SFU - CMPT 150 - Lectures - Week 8

SFU - CMPT 150 - Lectures - Week 8 - c A.H.Dixon CMPT 150:...

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Unformatted text preview: c A.H.Dixon CMPT 150: Week 8 (Feb 25 - 29, 2008) 64 22 COUNTERS A mod-n counter is a register that generates the same sequence of n values repeatedly. The most common examples are incrementing mod-2 n counters as these counters repeat the sequence: , 1 , 2 ,..., 2 n- 1 that is, the remainders upon dividing any integer by 2 n . However, the sequence may be strictly increasing, strictly decreasing, or may just be an particular sequence of integers, The following are all examples o sequences generated by mod-4 counters: , 1 , 2 , 3 , , 1 , 2 , 3 , ,... 3 , 2 , 1 , , 3 , 2 , 1 , , 3 ,... 1 , 2 , 3 , 4 , 1 , 2 , 3 , 4 , 1 ,... 2 , 4 , 6 , 8 , 2 , 4 , 6 , 8 , 2 ,... 4 , 1 , 6 , 2 , 4 , 1 , 6 , 2 , 4 ,... Depending on the sequence, a variety of techniques are available to design sequen- tial circuits that will generate any sequence: 1. Flip-flop implementation from the characteristic table. 2. Bit-slice design. 3. Register (MSI) level design. The first two methods have been demonstrated previously. In particular, a mod-4 incrementing counter was constructed from its characteristic table, and assignment 3 employed bit-slice design to develop a mod-4 counter and a mod-8 counter. The following examples will illustrate register level design. Register level design uses MSI components rather than gates as the basic building blocks of the circuit. MSI is short for medium scale integration and refers to components such as multiplexers, demultiplexers, adders, and registers. As an example, consider the design of an incrementing mod-16 counter with par- allel load. The behavior of such as device is given by: From the function select table, it is apparent that this is a multi-function device. Therefore a solution can be obtained by designing a solution for each row of the table. Since there are only two meaningful rows in the table, there are two so- lutions. One requires a circuit to add 1 to the current contents of the register, c A.H.Dixon CMPT 150: Week 8 (Feb 25 - 29, 2008) 65 x3 ld up 3 2 3 2 R 1 1 ld up function 1 1 1 1 R+ <- R (no change) R+ <- R plus 1 R+ <- (x3, x2, x1, x0) (not used) x0 x1 x2 while the second solution requires that an external input be supplied to the reg- ister. The choice of which result to deliver to the register is made with four 2x1 MUXes. c0 c4 1 2 3 1 2 3 3 2 1 1d0 1d1 2d0 d21 3d0 3d1 4d0 4d1 s ld 4m 3m 2m 1m MUX2 x4 FA R 3 2 1 3 2 1 1 up ld x3 x2 x1 x0 controller Q0 Q1 Q2 Q3 The design also includes components to map the external control inputs ld and up to the internal control inputs of the circuit ( s and lr . This mapping is described by the following function table: ld up s lr X 1 1 1 1 1 1 1 X X c A.H.Dixon CMPT 150: Week 8 (Feb 25 - 29, 2008) 66 The entity defined by this function table is called a controller . Every time it is necessary to map external inputs to the control inputs of the components, a controller sub-circuit is required....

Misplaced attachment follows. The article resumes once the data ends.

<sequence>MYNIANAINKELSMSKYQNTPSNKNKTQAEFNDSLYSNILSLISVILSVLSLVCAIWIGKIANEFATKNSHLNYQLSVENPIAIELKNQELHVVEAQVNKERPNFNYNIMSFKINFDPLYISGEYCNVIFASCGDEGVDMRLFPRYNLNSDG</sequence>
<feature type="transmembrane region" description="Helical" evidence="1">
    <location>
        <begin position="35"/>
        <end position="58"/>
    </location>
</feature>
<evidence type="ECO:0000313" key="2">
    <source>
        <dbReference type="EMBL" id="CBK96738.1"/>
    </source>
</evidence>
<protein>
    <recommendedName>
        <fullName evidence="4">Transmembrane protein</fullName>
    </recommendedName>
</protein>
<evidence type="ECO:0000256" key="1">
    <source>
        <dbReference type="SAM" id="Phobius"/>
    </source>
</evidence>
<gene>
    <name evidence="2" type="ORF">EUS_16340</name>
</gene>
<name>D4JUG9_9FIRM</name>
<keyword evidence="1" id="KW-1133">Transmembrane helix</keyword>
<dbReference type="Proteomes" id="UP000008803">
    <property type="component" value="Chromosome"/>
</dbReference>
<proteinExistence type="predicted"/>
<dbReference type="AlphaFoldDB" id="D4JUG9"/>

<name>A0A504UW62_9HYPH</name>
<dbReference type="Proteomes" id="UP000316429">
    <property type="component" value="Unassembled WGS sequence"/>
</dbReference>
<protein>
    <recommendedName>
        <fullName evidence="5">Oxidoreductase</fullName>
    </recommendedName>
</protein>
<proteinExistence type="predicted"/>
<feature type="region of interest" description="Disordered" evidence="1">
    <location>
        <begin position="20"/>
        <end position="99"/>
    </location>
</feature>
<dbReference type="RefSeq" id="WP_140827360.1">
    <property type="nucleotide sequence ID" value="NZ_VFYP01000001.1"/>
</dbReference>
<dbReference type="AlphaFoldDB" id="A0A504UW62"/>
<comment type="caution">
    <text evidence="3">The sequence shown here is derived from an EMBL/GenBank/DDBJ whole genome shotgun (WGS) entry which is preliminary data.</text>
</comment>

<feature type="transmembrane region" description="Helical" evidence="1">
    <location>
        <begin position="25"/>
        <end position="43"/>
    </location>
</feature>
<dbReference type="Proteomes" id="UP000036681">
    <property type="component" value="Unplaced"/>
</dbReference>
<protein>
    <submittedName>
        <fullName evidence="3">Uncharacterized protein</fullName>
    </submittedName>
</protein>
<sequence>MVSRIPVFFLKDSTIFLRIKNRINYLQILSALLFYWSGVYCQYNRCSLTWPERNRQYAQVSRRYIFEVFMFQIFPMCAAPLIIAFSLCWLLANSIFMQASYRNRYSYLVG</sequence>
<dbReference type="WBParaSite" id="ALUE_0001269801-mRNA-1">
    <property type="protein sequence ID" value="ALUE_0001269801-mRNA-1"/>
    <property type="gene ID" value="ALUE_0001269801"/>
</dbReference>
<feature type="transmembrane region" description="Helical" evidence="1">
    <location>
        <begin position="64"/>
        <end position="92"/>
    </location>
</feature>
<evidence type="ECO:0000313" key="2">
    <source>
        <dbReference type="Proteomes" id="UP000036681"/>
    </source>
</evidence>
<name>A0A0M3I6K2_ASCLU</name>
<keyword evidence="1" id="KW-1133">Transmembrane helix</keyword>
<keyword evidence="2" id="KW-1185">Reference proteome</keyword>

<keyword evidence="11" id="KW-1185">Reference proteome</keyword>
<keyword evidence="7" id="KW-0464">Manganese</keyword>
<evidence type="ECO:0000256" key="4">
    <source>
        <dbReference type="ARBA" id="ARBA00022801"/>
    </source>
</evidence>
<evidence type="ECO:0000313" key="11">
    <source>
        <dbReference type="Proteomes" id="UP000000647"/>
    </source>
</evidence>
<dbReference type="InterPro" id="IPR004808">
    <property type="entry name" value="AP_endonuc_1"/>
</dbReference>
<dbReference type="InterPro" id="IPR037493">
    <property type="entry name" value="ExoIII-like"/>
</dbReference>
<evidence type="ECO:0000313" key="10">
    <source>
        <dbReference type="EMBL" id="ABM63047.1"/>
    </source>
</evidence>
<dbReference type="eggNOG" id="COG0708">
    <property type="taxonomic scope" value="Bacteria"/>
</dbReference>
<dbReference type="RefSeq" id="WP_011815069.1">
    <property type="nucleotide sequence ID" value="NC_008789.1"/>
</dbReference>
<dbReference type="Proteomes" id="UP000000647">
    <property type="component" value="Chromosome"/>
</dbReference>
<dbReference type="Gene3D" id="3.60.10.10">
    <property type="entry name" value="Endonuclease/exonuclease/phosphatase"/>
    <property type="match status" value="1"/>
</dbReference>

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SFU - CMPT 150 - Lectures - Week 8 - c A.H.Dixon CMPT 150:...

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